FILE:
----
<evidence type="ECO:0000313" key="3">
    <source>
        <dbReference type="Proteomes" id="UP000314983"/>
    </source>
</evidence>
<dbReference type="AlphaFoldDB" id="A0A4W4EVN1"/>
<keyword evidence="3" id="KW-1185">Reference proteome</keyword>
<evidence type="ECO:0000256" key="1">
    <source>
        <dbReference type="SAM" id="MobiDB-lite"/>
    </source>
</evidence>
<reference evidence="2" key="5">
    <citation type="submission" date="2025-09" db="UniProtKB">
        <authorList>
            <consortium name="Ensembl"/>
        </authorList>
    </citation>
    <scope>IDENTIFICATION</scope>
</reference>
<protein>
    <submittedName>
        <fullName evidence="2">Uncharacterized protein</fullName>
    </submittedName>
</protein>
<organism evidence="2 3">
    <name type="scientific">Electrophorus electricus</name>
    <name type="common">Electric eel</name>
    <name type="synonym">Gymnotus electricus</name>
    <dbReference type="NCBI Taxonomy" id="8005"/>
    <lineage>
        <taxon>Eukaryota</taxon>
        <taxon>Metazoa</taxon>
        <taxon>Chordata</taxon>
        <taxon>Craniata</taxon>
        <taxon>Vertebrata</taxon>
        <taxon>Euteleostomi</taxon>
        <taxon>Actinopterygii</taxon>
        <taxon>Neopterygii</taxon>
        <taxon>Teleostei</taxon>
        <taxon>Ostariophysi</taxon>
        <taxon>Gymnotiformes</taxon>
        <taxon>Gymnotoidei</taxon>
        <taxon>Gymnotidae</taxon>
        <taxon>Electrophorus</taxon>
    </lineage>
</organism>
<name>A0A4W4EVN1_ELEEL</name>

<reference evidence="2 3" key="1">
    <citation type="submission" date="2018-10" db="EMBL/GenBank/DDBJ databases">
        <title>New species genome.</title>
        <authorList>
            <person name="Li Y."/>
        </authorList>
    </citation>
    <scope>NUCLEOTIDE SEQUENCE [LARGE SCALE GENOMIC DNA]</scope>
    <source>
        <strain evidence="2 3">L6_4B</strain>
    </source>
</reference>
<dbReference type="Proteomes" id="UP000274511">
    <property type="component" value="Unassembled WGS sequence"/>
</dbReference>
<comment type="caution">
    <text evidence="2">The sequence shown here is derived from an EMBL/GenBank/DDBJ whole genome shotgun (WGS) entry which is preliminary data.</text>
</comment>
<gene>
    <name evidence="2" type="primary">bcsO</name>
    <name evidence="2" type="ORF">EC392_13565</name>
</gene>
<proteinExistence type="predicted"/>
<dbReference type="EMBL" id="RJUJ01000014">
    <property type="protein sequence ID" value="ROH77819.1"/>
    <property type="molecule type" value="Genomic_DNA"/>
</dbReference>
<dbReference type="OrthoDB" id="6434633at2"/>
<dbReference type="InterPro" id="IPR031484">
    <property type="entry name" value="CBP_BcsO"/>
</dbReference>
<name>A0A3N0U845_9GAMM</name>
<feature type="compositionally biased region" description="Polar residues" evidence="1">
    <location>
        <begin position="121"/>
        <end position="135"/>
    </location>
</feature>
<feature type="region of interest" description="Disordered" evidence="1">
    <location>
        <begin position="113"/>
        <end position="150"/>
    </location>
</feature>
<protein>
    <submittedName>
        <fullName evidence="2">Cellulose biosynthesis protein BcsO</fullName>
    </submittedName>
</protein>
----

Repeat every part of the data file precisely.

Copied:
<evidence type="ECO:0000313" key="3">
    <source>
        <dbReference type="Proteomes" id="UP000314983"/>
    </source>
</evidence>
<dbReference type="AlphaFoldDB" id="A0A4W4EVN1"/>
<keyword evidence="3" id="KW-1185">Reference proteome</keyword>
<evidence type="ECO:0000256" key="1">
    <source>
        <dbReference type="SAM" id="MobiDB-lite"/>
    </source>
</evidence>
<reference evidence="2" key="5">
    <citation type="submission" date="2025-09" db="UniProtKB">
        <authorList>
            <consortium name="Ensembl"/>
        </authorList>
    </citation>
    <scope>IDENTIFICATION</scope>
</reference>
<protein>
    <submittedName>
        <fullName evidence="2">Uncharacterized protein</fullName>
    </submittedName>
</protein>
<organism evidence="2 3">
    <name type="scientific">Electrophorus electricus</name>
    <name type="common">Electric eel</name>
    <name type="synonym">Gymnotus electricus</name>
    <dbReference type="NCBI Taxonomy" id="8005"/>
    <lineage>
        <taxon>Eukaryota</taxon>
        <taxon>Metazoa</taxon>
        <taxon>Chordata</taxon>
        <taxon>Craniata</taxon>
        <taxon>Vertebrata</taxon>
        <taxon>Euteleostomi</taxon>
        <taxon>Actinopterygii</taxon>
        <taxon>Neopterygii</taxon>
        <taxon>Teleostei</taxon>
        <taxon>Ostariophysi</taxon>
        <taxon>Gymnotiformes</taxon>
        <taxon>Gymnotoidei</taxon>
        <taxon>Gymnotidae</taxon>
        <taxon>Electrophorus</taxon>
    </lineage>
</organism>
<name>A0A4W4EVN1_ELEEL</name>

<reference evidence="2 3" key="1">
    <citation type="submission" date="2018-10" db="EMBL/GenBank/DDBJ databases">
        <title>New species genome.</title>
        <authorList>
            <person name="Li Y."/>
        </authorList>
    </citation>
    <scope>NUCLEOTIDE SEQUENCE [LARGE SCALE GENOMIC DNA]</scope>
    <source>
        <strain evidence="2 3">L6_4B</strain>
    </source>
</reference>
<dbReference type="Proteomes" id="UP000274511">
    <property type="component" value="Unassembled WGS sequence"/>
</dbReference>
<comment type="caution">
    <text evidence="2">The sequence shown here is derived from an EMBL/GenBank/DDBJ whole genome shotgun (WGS) entry which is preliminary data.</text>
</comment>
<gene>
    <name evidence="2" type="primary">bcsO</name>
    <name evidence="2" type="ORF">EC392_13565</name>
</gene>
<proteinExistence type="predicted"/>
<dbReference type="EMBL" id="RJUJ01000014">
    <property type="protein sequence ID" value="ROH77819.1"/>
    <property type="molecule type" value="Genomic_DNA"/>
</dbReference>
<dbReference type="OrthoDB" id="6434633at2"/>
<dbReference type="InterPro" id="IPR031484">
    <property type="entry name" value="CBP_BcsO"/>
</dbReference>
<name>A0A3N0U845_9GAMM</name>
<feature type="compositionally biased region" description="Polar residues" evidence="1">
    <location>
        <begin position="121"/>
        <end position="135"/>
    </location>
</feature>
<feature type="region of interest" description="Disordered" evidence="1">
    <location>
        <begin position="113"/>
        <end position="150"/>
    </location>
</feature>
<protein>
    <submittedName>
        <fullName evidence="2">Cellulose biosynthesis protein BcsO</fullName>
    </submittedName>
</protein>